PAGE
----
01/27/21 Debby Goldsberry

Cultural Baggage Radio Show
Debby Goldsberry
Magnolia Wellness

Debby Goldsberry, long time cannabis activist and dispensary owner re covid caravans of cannabis criminals, pricing, Debby is author of Staring and Running a Marijuana Business. + Houston DA Kim Ogg indicts 12 cops for corruption and 2 for murder of drug users

Audio file

DEAN BECKER: (00:00)
I am Dean Becker. Your host. Our goal for this program is to expose the fraud misdirection and the liars whose support for drug war empowers our terrorist enemies, enriches Barbara's cartels, and gives reason for existence to tens of thousands of violent, new as games who profit by selling contaminated drugs to our children. This is cultural baggage.

DEAN BECKER: (00:30)
If they stop Afghanistan from growing opium and they cut down the Colombian cocaine. When in Mexico runs out of marijuana will quit getting high, but the drug store on the corner, it was sanding. Buy me loose, set me free, judge. What I do, not what I put inside of me. Why do you get PIP in my pocket? My rocket who died and made you boss and me get out of my life. Let me be Pfizer and Merck. Kill more of us in a car, tills, crap, ever food. Thank us for our silence. Each year's a hundred billion dollars and the chance to do it for album or drugs first term, or cut me loose. Set me free, judge. What I do, not what I put inside of me. Why do my pocket just letting me live? My rocket, you boss me. Get out of my life. Let me be. Are we just peasants in the field? Let's stand for truth or ever heal. Every 16 seconds. We hear the slamming door and we owe it all to a char wall. The first eternal war.

DEAN BECKER: (02:30)
Hi friends. Welcome to this edition of cultural baggage. I am Dean Becker. The Reverend most high that song you heard is called eternal war. It was sung by yours. Truly. Sorry about that. Uh, we're going to be talking about corruption, uh, in Houston and around the world, around the globe a little bit later in the show, but first up, we're going to talk about a lighter subject marijuana, one of the pioneers and, uh, the advances being made California.

DEAN BECKER: (03:00)
Let's get to it. Well, folks, she's been our guest a few times over the years and, um, I'm proud to have with us once again, the author of starting and running a marijuana business, the idiot's guide, uh, a lady with decades of experience in the cannabis industry. Uh, one welcome Debby Goldsberry, hailed. Hello, Debbie. Hey, nice to be here, Debbie. Um, well, let's, let's talk about your experience for a minute. And you have been at this for at least 20 something years. Have you not?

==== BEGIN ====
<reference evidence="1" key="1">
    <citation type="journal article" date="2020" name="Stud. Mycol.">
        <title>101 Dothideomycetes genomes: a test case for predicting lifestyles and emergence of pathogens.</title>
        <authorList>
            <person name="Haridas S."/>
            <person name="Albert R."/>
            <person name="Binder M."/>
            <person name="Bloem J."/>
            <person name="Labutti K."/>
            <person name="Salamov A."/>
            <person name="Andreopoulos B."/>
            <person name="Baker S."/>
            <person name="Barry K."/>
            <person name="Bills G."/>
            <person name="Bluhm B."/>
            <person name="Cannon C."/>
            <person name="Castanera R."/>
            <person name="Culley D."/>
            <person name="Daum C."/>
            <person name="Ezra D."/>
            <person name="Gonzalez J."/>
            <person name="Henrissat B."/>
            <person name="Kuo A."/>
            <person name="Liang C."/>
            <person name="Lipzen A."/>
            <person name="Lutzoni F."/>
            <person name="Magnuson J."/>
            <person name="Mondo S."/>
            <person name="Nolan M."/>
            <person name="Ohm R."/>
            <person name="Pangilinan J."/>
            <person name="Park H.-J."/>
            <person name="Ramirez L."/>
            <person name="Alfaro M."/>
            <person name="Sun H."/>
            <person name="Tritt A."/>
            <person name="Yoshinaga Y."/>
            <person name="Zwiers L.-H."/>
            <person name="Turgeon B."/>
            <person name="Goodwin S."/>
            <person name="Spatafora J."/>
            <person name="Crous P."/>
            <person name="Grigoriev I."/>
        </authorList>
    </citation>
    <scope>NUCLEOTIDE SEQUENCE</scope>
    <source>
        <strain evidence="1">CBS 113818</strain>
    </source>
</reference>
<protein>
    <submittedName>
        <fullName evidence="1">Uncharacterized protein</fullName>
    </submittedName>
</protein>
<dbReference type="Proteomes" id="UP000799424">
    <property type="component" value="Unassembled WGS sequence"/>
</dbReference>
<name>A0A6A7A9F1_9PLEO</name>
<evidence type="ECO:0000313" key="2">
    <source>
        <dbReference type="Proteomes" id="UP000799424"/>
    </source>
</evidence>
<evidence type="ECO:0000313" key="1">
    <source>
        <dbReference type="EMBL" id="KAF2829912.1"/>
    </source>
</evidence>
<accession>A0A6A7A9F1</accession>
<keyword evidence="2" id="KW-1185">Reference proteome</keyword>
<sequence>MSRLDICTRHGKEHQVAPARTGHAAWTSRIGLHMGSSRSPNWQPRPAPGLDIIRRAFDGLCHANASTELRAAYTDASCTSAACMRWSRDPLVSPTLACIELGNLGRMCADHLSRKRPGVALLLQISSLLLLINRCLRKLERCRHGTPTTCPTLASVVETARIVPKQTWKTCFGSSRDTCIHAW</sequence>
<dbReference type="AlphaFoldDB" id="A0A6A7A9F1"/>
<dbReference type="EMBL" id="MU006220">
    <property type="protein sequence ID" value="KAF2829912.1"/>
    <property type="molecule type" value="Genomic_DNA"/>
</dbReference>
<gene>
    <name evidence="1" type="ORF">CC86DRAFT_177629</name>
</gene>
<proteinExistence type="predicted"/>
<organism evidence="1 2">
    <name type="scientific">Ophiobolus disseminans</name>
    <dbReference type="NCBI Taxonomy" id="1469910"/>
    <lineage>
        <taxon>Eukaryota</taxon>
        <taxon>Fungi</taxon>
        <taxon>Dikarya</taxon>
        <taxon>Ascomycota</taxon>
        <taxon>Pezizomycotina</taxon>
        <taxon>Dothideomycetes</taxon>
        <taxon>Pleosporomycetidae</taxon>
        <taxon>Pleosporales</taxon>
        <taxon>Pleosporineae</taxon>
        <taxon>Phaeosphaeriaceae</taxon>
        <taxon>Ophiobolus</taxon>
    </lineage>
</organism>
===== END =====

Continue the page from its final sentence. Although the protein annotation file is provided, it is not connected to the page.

I think 32 years. Yeah, my first, uh, pot rally, the great Midwest marijuana harvest festival back in 1986, the late great Ben Maizel organize those things forever.

DEAN BECKER: (03:46)
Right. And Ben, yeah, he was a pioneer. Was he not? Absolutely. Yes, he was. Yeah. We're losing a few, uh, over the recent years here, but uh, if you, you lived in Berkeley now or Oakland, where are you?

Yeah, Oakland, California, Oakland.

DEAN BECKER: (04:03)
And last I was aware, I, I got to visit your dispensary Magnolia, um, wellness if I got the name right. And, uh, with the COVID and, uh, I don't know the focus of the police kind of changing, et cetera. There have been several burglaries, robberies of dispensaries out there in Oakland. Um, uh, tell us a little bit about that if you will, please.

Yeah, it's been really awful. Um, Oakland is known for being an innovative city, but unfortunately we innovated this new form of crime, uh, caravan robberies. This is where, um, an announcement goes out on Instagram. Everybody show up at a certain place at a certain time and we're gonna all hit it at the same time. So the cannabis industry became the targets of, uh, these caravan robberies where all, all of the dispensaries in Oakland were targeted on the same three-day weekend. Small businesses were targeted all around town. Uh, pharmacies were robbed all around town. Um, it was just a horrific experience for everybody involved. This is, um, the end of may, beginning of June. And it was just a new thing for the police department. They were caught completely unawares. They didn't know how to handle it. They put a bunch of protocols in place. They had an idea, and then it happened again on election night.